Ecorys reviews feasibility of Benelux bus line

27 January 2023 Consultancy.uk 2 min. read
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Professionals from Ecorys have conducted a feasibility study into a direct bus line between the Netherlands and Belgium. The line would run from Terneuzen to Ghent, and halve the travel-time between the two locations.

At present, there is no week-day direct bus line between Terneuzen and Ghent. Commuters between the two towns currently have to change trains in Zelzate, Belgium – something which sees their journey time double. While the distance between Terneuzen and Ghent is only about fifty kilometres, a journey with a transfer between the two places takes about two-and-a-half hours. 

Looking to do something about that, and increase business links between the two cities while reducing the need to use cars, the Dutch province of Zeeland and the Belgian province of East Flanders are investigating running a direct bus service. To help weigh up the possibility of such a line, research and consultancy Ecorys was engaged for a feasibility study. 

Ecorys reviews feasibility of Benelux bus line

The researchers calculated that setting up a direct bus line between the two cities could reduce the travel time to about one hour. Meanwhile, it would cost around $500,000 to establish. However, according to Ecorys, it is hard to say if the new bus would be widely used enough to justify this price. The researchers presently see no obvious indications that the cross-border bus would be full – though this may be because the present public transport links put people off.

“It is not surprising, because everyone is still in the car at the moment,” explained Harry van der Maas, Deputy Mayor of the province of Zeeland (SGP), to regional newspaper PZC. “We should also not forget that supply also creates extra demand.”

Van der Maas added that a faster cross-border connection could then add “quality of life and at the same time boost the economy” for passengers in the Netherlands and Belgium. But it would need time to see such impacts.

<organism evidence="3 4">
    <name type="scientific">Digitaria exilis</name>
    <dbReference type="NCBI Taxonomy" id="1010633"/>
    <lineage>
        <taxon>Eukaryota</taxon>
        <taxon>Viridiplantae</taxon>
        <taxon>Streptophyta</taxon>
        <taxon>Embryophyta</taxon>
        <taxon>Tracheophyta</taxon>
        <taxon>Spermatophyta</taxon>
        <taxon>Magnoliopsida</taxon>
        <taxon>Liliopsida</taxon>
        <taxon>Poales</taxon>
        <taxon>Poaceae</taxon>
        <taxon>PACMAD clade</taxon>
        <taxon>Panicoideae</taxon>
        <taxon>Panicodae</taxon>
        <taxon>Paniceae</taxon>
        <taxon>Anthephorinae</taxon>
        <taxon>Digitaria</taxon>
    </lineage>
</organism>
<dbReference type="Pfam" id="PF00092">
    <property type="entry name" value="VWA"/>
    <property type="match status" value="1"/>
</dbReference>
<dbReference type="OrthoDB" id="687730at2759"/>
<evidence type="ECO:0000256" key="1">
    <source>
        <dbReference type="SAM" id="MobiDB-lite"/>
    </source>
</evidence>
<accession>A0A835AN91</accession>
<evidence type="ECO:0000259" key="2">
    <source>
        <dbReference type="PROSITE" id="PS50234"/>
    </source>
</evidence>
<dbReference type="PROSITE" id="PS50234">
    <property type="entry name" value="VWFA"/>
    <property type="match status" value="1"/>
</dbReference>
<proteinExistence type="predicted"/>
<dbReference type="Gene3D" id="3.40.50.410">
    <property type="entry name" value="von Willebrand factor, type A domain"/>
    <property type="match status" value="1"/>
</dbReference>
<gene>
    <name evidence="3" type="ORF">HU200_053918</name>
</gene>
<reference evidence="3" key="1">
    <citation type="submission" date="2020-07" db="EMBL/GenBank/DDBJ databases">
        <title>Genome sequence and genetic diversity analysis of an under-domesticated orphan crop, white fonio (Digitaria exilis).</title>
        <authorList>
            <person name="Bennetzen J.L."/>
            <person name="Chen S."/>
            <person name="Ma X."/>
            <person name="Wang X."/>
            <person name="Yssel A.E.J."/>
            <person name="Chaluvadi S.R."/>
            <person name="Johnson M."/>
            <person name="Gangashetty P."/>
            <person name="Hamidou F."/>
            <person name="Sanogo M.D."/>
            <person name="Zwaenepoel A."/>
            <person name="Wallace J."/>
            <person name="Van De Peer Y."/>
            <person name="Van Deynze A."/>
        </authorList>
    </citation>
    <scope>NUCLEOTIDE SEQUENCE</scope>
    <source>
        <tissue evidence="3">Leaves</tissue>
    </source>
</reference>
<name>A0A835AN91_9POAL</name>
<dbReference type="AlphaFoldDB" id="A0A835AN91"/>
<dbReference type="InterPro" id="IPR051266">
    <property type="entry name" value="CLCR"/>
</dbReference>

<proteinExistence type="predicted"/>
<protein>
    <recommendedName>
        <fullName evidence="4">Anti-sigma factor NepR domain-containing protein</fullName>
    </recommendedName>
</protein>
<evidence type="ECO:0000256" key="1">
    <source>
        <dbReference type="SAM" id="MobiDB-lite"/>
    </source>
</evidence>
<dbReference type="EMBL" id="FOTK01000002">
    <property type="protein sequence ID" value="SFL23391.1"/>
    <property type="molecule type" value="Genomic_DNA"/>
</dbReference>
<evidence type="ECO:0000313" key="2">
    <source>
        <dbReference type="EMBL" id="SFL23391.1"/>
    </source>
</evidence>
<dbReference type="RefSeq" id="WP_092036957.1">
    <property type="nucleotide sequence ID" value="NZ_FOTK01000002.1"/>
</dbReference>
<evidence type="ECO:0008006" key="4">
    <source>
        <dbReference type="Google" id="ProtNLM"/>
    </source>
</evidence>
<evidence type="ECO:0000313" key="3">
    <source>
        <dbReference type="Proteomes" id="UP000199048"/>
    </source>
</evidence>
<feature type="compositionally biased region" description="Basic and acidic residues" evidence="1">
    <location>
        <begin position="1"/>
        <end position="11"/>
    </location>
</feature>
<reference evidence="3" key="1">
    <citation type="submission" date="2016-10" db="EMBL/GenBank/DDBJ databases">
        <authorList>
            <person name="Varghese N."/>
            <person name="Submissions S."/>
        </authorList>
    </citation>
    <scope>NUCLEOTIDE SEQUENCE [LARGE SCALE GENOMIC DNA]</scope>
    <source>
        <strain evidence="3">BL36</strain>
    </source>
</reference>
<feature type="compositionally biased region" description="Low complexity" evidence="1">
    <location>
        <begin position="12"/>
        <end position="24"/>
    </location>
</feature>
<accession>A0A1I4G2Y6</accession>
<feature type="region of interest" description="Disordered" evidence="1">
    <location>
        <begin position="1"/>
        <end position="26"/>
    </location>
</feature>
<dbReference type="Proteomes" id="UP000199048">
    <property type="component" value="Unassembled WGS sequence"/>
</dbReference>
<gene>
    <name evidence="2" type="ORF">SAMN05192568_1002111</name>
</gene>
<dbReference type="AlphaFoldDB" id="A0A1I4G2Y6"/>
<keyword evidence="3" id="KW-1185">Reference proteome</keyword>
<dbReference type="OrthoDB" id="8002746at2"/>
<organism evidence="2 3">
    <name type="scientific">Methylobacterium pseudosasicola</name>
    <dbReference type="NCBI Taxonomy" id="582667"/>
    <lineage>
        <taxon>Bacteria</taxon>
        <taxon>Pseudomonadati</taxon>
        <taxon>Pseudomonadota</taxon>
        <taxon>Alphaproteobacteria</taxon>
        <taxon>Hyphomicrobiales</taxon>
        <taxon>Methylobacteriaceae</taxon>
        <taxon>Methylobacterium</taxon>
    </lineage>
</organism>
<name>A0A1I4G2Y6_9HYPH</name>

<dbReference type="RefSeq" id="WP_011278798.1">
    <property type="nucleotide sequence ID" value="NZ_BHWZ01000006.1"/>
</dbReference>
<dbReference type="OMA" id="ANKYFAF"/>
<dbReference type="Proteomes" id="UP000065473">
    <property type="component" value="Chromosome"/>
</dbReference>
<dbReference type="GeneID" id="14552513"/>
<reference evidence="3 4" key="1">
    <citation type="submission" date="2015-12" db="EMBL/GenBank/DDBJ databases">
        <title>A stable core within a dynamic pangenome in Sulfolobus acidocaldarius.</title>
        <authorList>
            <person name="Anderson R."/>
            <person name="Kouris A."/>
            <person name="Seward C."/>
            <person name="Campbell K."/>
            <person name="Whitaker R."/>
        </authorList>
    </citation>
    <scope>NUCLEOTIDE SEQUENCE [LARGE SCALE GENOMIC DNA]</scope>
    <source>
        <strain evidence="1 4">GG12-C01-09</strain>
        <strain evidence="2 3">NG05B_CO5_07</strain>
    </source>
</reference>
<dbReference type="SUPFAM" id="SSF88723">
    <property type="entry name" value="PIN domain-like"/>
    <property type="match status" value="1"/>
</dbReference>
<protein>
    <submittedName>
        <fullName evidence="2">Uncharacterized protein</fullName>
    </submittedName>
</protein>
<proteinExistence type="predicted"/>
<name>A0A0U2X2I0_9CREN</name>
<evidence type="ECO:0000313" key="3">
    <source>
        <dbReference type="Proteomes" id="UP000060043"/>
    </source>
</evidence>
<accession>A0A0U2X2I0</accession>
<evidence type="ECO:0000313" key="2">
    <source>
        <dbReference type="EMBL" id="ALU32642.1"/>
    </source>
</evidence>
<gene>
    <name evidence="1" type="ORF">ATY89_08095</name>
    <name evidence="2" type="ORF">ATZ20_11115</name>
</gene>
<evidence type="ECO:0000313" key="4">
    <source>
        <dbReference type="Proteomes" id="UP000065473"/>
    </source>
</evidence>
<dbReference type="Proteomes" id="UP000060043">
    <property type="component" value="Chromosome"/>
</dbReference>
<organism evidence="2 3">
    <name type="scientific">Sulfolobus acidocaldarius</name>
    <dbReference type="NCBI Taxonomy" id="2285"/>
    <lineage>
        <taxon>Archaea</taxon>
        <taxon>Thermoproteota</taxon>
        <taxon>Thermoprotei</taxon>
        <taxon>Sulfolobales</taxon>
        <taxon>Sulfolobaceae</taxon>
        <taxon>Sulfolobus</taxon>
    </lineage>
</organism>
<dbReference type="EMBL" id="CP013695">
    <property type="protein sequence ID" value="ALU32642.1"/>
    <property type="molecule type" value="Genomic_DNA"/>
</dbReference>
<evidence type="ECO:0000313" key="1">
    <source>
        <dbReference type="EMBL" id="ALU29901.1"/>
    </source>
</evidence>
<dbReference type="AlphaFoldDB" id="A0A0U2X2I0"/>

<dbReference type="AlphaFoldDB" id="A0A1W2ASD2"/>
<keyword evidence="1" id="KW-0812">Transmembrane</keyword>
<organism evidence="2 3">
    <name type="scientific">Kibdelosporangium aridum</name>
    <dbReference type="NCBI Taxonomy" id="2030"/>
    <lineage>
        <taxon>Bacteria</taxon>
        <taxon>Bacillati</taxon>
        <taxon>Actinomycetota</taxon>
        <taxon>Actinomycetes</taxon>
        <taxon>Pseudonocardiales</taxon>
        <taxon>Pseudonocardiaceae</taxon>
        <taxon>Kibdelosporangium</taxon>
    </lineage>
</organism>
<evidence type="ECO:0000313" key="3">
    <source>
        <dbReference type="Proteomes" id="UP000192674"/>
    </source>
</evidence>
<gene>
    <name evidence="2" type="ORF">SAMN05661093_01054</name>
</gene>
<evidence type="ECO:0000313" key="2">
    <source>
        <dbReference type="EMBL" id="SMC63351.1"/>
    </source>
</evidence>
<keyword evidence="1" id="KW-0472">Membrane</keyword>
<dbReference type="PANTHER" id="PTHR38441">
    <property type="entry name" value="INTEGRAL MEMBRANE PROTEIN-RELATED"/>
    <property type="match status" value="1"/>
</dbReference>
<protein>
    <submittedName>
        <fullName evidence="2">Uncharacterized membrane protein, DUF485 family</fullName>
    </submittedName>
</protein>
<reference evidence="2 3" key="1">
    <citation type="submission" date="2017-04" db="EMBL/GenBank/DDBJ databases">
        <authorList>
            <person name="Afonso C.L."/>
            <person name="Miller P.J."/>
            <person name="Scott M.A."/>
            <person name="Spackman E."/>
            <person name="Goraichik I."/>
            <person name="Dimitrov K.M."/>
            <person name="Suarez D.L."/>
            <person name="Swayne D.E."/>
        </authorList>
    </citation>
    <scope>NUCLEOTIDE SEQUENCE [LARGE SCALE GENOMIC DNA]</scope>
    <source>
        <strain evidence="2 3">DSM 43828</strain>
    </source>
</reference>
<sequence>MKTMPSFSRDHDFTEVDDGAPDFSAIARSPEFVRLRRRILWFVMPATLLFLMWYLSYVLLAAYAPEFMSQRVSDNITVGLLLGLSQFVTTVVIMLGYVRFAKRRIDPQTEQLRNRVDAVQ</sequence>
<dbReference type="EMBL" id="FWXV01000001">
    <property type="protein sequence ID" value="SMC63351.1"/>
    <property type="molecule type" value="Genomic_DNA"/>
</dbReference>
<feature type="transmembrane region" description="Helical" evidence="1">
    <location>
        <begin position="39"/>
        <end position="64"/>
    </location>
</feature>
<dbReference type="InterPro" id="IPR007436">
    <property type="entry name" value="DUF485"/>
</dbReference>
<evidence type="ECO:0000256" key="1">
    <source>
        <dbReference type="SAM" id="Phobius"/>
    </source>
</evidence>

Accounting for this, Ecorys’ study recommends that if the project gets the green light, the line should be maintained for at least five years. It can then be determined whether extra supply actually leads to extra demand.

No part of the plan is a sure thing currently, though. While province of Zeeland would like the bus connection to launch before the end of 2025, that depends upon East Flanders also being prepared to invest money in the project.

If it does go ahead, however, the bus line could also be regarded as a test case for a possible Zeeuws-Vlaanderen trainline between Terneuzen and Ghent. To date, that part of the Netherlands can only be reached by ferry or via the Western Scheldt tunnel, which will be made troll-free from 2025. If the connection between Terneuzen and Ghent proves to be a success, this may accelerate the premature plans to build a railway line between the two locales. 

Ecorys is one of the oldest economic research and consulting companies in Europe. Its roots go back to 1929, when a group of businessmen from Rotterdam established the Foundation NEI: The Netherlands Economic Institute.